The MBTA wants to hear more from the public about its decision to sell naming rights for subway stations to corporate sponsors.


To get feedback, the transit agency, will conduct focus groups before the fall when the transit authority will start seeking corporate sponsors to get more revenue for the financially challenged agency.


"You’ve got all the pros; you don’t have any cons," said MBTA Board Chairman John Jenkins at a meeting Wednesday. "I’d like to hear some of what the people believe and I think you only get that through the focus groups"


The MBTA might consider sponsorship of wifi on the commuter rail, which MBTA Assistant General Manager for Real Estate Development Mark Boyle said would allow the transit agency to expand and upgrade the service, which is spotty on some trains.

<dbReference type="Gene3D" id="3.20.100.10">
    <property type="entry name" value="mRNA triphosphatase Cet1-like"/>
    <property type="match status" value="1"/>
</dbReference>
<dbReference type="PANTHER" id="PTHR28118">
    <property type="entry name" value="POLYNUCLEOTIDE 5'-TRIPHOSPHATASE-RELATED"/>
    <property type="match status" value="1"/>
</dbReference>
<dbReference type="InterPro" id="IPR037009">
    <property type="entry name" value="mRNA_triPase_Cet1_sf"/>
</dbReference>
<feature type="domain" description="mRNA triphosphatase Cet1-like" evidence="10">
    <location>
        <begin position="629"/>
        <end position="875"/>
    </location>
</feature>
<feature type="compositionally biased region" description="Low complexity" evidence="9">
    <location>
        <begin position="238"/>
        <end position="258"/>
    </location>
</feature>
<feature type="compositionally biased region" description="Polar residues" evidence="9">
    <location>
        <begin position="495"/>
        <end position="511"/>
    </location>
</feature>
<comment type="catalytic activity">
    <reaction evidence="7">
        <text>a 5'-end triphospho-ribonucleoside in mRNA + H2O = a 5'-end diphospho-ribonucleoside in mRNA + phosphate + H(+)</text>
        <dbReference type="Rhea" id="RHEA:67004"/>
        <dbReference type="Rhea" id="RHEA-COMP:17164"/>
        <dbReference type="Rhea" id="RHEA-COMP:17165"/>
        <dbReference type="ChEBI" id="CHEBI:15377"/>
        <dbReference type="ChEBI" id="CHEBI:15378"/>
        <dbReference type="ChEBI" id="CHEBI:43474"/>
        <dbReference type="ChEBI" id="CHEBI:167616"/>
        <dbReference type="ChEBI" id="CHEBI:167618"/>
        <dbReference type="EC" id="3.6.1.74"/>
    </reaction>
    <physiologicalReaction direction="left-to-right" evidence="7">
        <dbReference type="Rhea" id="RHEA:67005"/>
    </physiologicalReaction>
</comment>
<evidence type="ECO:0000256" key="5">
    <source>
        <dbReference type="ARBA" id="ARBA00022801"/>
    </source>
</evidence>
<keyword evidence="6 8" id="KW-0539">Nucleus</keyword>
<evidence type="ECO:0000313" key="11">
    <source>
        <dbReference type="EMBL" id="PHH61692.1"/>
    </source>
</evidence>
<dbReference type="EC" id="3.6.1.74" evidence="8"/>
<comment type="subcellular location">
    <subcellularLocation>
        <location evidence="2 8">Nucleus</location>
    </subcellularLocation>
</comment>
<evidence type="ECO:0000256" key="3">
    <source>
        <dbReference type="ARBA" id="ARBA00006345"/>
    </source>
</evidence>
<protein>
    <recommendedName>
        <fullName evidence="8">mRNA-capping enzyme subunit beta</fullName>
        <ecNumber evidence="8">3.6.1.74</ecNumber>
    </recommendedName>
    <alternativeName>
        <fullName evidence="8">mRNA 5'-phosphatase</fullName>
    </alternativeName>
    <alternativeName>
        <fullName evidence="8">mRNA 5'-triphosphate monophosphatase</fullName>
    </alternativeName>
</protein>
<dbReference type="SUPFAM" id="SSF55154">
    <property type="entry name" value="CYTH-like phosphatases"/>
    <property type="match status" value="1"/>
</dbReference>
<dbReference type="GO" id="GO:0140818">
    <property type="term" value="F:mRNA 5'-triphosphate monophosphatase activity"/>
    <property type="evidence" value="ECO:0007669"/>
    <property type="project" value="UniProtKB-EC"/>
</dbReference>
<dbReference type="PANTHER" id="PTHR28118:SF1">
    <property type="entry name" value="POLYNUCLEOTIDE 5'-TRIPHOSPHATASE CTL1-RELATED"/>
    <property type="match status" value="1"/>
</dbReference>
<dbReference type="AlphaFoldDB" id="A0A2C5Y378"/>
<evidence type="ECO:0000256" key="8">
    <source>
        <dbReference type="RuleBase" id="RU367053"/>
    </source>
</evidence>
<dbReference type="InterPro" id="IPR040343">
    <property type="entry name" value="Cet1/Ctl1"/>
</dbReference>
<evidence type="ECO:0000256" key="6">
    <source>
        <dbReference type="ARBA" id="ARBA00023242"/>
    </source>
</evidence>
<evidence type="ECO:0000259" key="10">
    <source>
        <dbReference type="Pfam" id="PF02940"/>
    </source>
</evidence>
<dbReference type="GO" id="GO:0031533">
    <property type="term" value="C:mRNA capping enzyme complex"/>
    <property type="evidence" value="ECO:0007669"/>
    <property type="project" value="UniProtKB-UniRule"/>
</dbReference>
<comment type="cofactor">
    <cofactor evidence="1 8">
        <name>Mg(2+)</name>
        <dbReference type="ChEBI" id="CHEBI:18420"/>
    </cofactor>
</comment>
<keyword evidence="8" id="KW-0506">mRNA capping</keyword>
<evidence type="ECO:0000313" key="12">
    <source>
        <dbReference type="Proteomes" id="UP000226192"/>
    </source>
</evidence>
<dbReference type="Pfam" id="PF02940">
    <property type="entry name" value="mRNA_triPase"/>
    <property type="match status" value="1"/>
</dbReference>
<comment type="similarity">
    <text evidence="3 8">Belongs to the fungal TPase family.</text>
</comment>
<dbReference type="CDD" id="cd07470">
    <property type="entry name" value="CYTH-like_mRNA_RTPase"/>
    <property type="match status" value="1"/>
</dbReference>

"It’s so popular and so many people are on the system that it doesn’t have the capacity and it hasn’t been upgraded," Boyle said.


Boyle also said that while corporate sponsorships might help pay for station maintenance and possibly landscaping, that work would be done by the MBTA.

"We would continue to do the cleaning but the revenue that we’re being paid… would be able to provide us an increase in maintenance... There’s an expectation on the part of folks that sponsor stations that the stations will be well maintained," Boyle said.

Boyle had settled on sponsorship signs in a font identical to station names but Transportation Secretary Richard Davey suggested that might be confusing to people, and asked Boyle to present a wider range of options to focus groups.